Staff at the University of Sydney have taken their fourth day of strike action since May this year against an aggressive and hostile university management.
The strike on 17 August was “enormously successful”, NTEU branch president Nick Riemer told supporters at a rally on the day. At least eight entrances to the main university campus were picketed, with the university again deserted and cars and pedestrians turned away.
“We have had more union colleagues out on the pickets than we have had on previous days and our branch, the Sydney Uni branch of the NTEU, is now bigger than at any time in the last decade,” Riemer said.
Riemer said the strikes had begun forcing concessions from management.
“Since our last strike, we’ve got workload control mechanisms for professional staff for the first time.
“Management has softened their attack on the teaching-research nexus and on academic workload committees.” They have offered to limit changes to the 40/40/20 teaching-research workload formula for academics to 10 per cent.
“They’re telling us that they’re going to offer a serious decasualisation deal.
“We have told them in no uncertain terms that if they really want to remove the scourge of exploitative casualisation, they are going to have to create 880 ongoing teaching and research jobs.”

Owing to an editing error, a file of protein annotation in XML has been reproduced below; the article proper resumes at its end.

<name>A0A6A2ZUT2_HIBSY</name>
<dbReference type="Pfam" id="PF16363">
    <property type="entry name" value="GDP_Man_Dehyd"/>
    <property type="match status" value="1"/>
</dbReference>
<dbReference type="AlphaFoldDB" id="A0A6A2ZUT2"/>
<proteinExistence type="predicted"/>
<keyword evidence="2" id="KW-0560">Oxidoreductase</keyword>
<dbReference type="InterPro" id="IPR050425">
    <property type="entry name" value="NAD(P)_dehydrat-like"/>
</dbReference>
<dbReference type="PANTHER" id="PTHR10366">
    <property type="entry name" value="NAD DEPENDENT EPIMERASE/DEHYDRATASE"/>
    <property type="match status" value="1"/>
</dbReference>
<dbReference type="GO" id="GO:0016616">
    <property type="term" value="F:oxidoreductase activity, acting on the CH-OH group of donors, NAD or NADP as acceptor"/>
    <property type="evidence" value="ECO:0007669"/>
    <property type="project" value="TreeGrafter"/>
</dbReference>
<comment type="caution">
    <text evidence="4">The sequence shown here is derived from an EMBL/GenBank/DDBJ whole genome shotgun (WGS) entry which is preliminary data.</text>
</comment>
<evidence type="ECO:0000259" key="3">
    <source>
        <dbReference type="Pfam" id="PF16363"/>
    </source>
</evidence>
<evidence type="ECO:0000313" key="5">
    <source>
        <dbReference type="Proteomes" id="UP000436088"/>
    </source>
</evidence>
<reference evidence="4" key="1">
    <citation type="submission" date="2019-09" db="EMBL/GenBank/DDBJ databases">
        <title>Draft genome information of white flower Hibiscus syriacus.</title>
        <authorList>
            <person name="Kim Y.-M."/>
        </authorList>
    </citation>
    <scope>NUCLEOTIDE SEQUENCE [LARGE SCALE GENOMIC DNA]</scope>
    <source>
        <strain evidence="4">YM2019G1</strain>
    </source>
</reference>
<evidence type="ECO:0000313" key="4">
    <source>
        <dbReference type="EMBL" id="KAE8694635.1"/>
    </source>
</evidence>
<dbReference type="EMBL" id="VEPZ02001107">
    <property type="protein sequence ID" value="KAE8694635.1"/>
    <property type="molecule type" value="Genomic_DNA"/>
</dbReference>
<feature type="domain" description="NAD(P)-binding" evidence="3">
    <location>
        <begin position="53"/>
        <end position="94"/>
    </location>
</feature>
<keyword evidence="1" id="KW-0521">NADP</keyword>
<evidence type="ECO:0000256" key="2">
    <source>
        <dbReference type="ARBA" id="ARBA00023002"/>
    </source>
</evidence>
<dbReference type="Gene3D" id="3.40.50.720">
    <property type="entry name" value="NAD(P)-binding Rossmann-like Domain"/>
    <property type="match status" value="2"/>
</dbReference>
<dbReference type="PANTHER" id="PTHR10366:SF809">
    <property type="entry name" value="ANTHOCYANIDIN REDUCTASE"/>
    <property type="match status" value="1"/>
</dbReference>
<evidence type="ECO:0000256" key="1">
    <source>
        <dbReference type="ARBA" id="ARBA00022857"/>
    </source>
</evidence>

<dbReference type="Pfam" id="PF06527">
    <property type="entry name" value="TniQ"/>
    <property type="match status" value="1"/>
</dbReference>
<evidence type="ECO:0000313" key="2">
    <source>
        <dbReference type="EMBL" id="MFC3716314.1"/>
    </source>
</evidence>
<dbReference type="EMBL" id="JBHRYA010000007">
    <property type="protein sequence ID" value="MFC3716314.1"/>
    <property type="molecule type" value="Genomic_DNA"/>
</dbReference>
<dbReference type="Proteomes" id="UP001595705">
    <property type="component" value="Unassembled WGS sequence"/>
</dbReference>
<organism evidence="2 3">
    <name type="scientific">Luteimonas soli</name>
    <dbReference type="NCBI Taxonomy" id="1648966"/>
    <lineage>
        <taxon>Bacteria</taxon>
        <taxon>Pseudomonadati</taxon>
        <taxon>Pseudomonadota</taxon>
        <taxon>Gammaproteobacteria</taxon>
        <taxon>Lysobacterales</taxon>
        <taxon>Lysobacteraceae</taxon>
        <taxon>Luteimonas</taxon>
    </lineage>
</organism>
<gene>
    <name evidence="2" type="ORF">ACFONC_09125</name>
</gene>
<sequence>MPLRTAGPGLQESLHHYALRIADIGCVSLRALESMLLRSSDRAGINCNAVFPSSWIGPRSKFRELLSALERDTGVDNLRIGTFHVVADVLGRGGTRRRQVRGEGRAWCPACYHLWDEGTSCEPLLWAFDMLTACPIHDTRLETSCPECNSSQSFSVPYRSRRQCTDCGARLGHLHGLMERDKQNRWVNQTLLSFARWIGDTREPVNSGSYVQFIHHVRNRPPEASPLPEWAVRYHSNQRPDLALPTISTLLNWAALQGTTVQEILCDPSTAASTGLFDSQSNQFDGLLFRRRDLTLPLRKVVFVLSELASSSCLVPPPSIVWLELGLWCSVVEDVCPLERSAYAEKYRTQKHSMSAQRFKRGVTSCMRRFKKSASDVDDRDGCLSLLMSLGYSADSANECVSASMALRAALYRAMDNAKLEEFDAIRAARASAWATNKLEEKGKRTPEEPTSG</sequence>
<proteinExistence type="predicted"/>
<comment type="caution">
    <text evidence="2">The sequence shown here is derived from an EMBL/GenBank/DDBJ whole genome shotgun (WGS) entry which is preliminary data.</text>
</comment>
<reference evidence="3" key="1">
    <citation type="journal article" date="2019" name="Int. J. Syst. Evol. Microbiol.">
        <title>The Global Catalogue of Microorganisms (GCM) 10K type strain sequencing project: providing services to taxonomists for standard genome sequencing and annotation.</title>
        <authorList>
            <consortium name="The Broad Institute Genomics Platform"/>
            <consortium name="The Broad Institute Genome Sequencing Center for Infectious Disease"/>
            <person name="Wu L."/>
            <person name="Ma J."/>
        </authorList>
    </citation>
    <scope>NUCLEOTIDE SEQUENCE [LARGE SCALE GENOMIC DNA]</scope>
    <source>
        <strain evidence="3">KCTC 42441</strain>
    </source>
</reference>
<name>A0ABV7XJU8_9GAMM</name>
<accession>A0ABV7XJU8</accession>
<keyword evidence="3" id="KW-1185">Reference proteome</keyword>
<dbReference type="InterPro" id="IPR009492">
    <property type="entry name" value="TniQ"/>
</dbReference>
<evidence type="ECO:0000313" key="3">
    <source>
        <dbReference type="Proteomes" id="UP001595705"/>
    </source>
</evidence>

Staff are also continuing to fight for an above inflation pay rise, an enforceable First Nations employment target of 3 per cent, and four weeks annual gender affirmation leave.
Students also supported the strike action and joined picket lines. A “roaming picket”—where students went into strike-breaking classrooms to argue with staff and students to support the strike—resulted in one teacher cancelling his class, joining the pickets, and signing up to the union on the spot.
Students also joined classes still running on Zoom to talk to staff and students about why the class shouldn’t go ahead—resulting in one lecturer apologising to their students in an email for being “hacked” and stating that no student’s attendance would be penalised due to the class shutting down.
Students also prevented a soccer match between on-campus colleges St Andrews and Wesley from taking place during the strike by occupying the soccer field.
Staff are planning to stage further action during the university Open Day on Saturday 27 August.
They want university management to drop their attack on the 40/40/20 workload nexus completely and offer a serious reduction in casualisation.
As Riemer argued, “We have a lot of work left to do and this campaign has a long way still to run. I think we’re going to need more industrial action.”
By Luke Ottavi